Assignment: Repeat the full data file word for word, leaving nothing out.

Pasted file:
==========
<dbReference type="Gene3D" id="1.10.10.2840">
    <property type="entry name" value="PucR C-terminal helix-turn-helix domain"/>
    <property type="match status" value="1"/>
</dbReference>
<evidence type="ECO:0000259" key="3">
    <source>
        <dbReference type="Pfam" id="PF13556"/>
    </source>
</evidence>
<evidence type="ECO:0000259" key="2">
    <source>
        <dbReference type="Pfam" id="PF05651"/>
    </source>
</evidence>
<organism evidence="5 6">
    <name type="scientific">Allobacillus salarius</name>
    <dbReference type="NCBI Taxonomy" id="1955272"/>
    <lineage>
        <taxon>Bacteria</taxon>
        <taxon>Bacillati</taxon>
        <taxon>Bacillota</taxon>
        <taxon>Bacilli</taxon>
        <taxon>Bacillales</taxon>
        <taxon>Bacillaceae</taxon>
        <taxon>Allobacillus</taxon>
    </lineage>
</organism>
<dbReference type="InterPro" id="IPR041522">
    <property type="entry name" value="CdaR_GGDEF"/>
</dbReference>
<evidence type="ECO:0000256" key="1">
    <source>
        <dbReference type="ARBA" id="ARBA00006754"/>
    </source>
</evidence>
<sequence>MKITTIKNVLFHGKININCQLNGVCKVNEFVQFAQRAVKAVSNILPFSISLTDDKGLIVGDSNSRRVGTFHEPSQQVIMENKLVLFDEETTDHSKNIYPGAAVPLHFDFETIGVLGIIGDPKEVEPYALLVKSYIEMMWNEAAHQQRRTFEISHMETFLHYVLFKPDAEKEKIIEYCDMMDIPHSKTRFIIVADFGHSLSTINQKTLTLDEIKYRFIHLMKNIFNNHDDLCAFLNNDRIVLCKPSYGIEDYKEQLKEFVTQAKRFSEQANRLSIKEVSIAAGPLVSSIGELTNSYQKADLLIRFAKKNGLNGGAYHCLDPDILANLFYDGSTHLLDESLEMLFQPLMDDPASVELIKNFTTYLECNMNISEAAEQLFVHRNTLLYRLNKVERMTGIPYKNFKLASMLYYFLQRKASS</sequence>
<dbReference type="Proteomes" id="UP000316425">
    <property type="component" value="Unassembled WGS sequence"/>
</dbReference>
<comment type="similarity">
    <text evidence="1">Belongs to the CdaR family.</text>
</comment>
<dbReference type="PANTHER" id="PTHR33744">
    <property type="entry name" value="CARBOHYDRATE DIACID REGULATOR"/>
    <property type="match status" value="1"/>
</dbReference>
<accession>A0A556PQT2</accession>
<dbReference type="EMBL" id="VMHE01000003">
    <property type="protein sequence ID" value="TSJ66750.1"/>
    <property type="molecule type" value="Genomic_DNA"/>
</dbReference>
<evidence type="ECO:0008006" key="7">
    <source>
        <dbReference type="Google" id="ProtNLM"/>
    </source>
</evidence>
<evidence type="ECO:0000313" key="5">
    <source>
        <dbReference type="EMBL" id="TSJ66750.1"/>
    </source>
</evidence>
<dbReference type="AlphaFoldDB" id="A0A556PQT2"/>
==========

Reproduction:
<dbReference type="Gene3D" id="1.10.10.2840">
    <property type="entry name" value="PucR C-terminal helix-turn-helix domain"/>
    <property type="match status" value="1"/>
</dbReference>
<evidence type="ECO:0000259" key="3">
    <source>
        <dbReference type="Pfam" id="PF13556"/>
    </source>
</evidence>
<evidence type="ECO:0000259" key="2">
    <source>
        <dbReference type="Pfam" id="PF05651"/>
    </source>
</evidence>
<organism evidence="5 6">
    <name type="scientific">Allobacillus salarius</name>
    <dbReference type="NCBI Taxonomy" id="1955272"/>
    <lineage>
        <taxon>Bacteria</taxon>
        <taxon>Bacillati</taxon>
        <taxon>Bacillota</taxon>
        <taxon>Bacilli</taxon>
        <taxon>Bacillales</taxon>
        <taxon>Bacillaceae</taxon>
        <taxon>Allobacillus</taxon>
    </lineage>
</organism>
<dbReference type="InterPro" id="IPR041522">
    <property type="entry name" value="CdaR_GGDEF"/>
</dbReference>
<evidence type="ECO:0000256" key="1">
    <source>
        <dbReference type="ARBA" id="ARBA00006754"/>
    </source>
</evidence>
<sequence>MKITTIKNVLFHGKININCQLNGVCKVNEFVQFAQRAVKAVSNILPFSISLTDDKGLIVGDSNSRRVGTFHEPSQQVIMENKLVLFDEETTDHSKNIYPGAAVPLHFDFETIGVLGIIGDPKEVEPYALLVKSYIEMMWNEAAHQQRRTFEISHMETFLHYVLFKPDAEKEKIIEYCDMMDIPHSKTRFIIVADFGHSLSTINQKTLTLDEIKYRFIHLMKNIFNNHDDLCAFLNNDRIVLCKPSYGIEDYKEQLKEFVTQAKRFSEQANRLSIKEVSIAAGPLVSSIGELTNSYQKADLLIRFAKKNGLNGGAYHCLDPDILANLFYDGSTHLLDESLEMLFQPLMDDPASVELIKNFTTYLECNMNISEAAEQLFVHRNTLLYRLNKVERMTGIPYKNFKLASMLYYFLQRKASS</sequence>
<dbReference type="Proteomes" id="UP000316425">
    <property type="component" value="Unassembled WGS sequence"/>
</dbReference>
<comment type="similarity">
    <text evidence="1">Belongs to the CdaR family.</text>
</comment>
<dbReference type="PANTHER" id="PTHR33744">
    <property type="entry name" value="CARBOHYDRATE DIACID REGULATOR"/>
    <property type="match status" value="1"/>
</dbReference>
<accession>A0A556PQT2</accession>
<dbReference type="EMBL" id="VMHE01000003">
    <property type="protein sequence ID" value="TSJ66750.1"/>
    <property type="molecule type" value="Genomic_DNA"/>
</dbReference>
<evidence type="ECO:0008006" key="7">
    <source>
        <dbReference type="Google" id="ProtNLM"/>
    </source>
</evidence>
<evidence type="ECO:0000313" key="5">
    <source>
        <dbReference type="EMBL" id="TSJ66750.1"/>
    </source>
</evidence>
<dbReference type="AlphaFoldDB" id="A0A556PQT2"/>